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Plan 70/30 offers $4000 Coinsurance Maximum. (outofpocket max N/A).

Plan 80/20 offers $4100 Out-of-pocket Maximum. (coinsurance max N/A)

Does that mean that if I get into an accident which requires $10000 in a year:

  • Under Plan 70/30 am I still on the hook for fees above $4000?
  • And under Plan 80/20 I am NOT liable for ANYTHING above $4100?
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    Are there also deductibles associated with the plans? – Hart CO Nov 18 '18 at 16:26
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This question is too broad as it's asked. Obviously, you should talk to you HR or the insurer, don't just assume things. But, as I don't think this person is coming back to give details but the system bumped this question to the top I'll go over the catching points for anyone else who may stumble here in the future.

It's very very very plausible that plan A has a deductible of $X and the $4,000 Coinsurance maximum accrues separately after the deductible is met.

This could occur under two scenarios:

  • There aren't many grandfathered plans out in the wild anymore but there are some and plan A might be one. If so throw away almost everything you read about "what's allowed" because there's a completely different rule book and deductibles and copays might not apply to "maximums."

  • If the plan is not grandfathered some carriers still present plans this way; with deductible and coinsurance indicated separately. The deductible plus the coinsurance maximum must still be below the maximum allowed out of pocket maximum allowed by the ACA, which for 2019 is $7,900.

With Plan B, there might be a deductible but it's explicitly indicating that your out of pocket maximum exposure is $4,100.

Without a pretty substantial amount of additional information it's not possible to say one way or another. So:

Under Plan 70/30 am I still on the hook for fees above $4000?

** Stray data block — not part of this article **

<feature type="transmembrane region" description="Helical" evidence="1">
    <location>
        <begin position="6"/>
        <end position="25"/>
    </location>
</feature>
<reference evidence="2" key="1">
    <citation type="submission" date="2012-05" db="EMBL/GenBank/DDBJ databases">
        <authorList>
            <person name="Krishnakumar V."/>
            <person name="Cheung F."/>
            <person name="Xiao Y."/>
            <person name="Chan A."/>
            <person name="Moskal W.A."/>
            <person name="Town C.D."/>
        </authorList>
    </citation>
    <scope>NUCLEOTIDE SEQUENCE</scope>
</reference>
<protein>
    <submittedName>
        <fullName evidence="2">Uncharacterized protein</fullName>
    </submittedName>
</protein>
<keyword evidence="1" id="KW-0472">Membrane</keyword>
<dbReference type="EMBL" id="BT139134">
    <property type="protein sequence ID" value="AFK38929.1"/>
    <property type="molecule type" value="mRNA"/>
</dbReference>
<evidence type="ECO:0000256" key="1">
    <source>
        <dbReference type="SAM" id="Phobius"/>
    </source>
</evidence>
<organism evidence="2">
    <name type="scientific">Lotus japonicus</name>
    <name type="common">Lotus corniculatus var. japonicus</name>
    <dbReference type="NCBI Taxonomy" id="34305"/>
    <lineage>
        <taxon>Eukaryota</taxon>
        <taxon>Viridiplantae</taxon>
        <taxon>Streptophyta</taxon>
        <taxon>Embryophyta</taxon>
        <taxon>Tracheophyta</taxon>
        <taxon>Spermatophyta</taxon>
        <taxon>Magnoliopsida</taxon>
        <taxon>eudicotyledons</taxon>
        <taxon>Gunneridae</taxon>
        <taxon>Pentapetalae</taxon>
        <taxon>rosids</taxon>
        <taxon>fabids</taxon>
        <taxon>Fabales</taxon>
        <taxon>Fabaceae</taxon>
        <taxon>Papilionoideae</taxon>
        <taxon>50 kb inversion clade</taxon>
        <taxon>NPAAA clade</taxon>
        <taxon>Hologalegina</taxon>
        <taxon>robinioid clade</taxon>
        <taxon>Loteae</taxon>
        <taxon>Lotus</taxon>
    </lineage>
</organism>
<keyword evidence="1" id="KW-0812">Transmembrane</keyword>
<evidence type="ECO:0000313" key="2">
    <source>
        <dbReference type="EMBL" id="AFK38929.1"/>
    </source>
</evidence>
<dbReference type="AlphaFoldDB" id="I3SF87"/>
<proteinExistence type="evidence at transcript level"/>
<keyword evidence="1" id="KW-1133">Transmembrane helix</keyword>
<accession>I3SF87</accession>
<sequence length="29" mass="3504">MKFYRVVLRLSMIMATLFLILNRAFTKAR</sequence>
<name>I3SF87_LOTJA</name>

Maybe. If the plan is non-grandfathered, you could be on the hook up to $7,900 for 2019, if grandfathered, potentially higher.

And under Plan 80/20 I am NOT liable for ANYTHING above $4100?

Probably not. Though, ANYTHING refers to dollars spent on covered services. As an example, if your insurer approves 10 physical therapy visits but you go to 15 physical therapy visits, it doesn't matter that physical therapy is a covered benefit the additional 5 visits are not covered.

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There is not enough information to answer that for sure, you need to dig into the details of plan A to see what Coinsurance Maximum means exactly.

My assumption would be that - same as plan B - it means the max you would pay under any circumstances. otherwise it would be a meaningless number; however, that needs to be verified in the fine print.

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I don't understand that if they are telling you what the co-insurance maximum is then what is the out-of-pocket maximum? Or vice versa for the other plan? Be that as it may...

If the total approved medical cost was $10,000 and you have a 30% co-pay then you would be responsible for $3,000. If a 20% co-pay then you would be responsible for $2,000

If the $10,000 refers to charges not covered by the 70% or 80% then you would be liable for the respective maximums, namely $4,000 or $4,100.

You should verify this with the provider rather than taking the advice of anonymous strangers on the internet.

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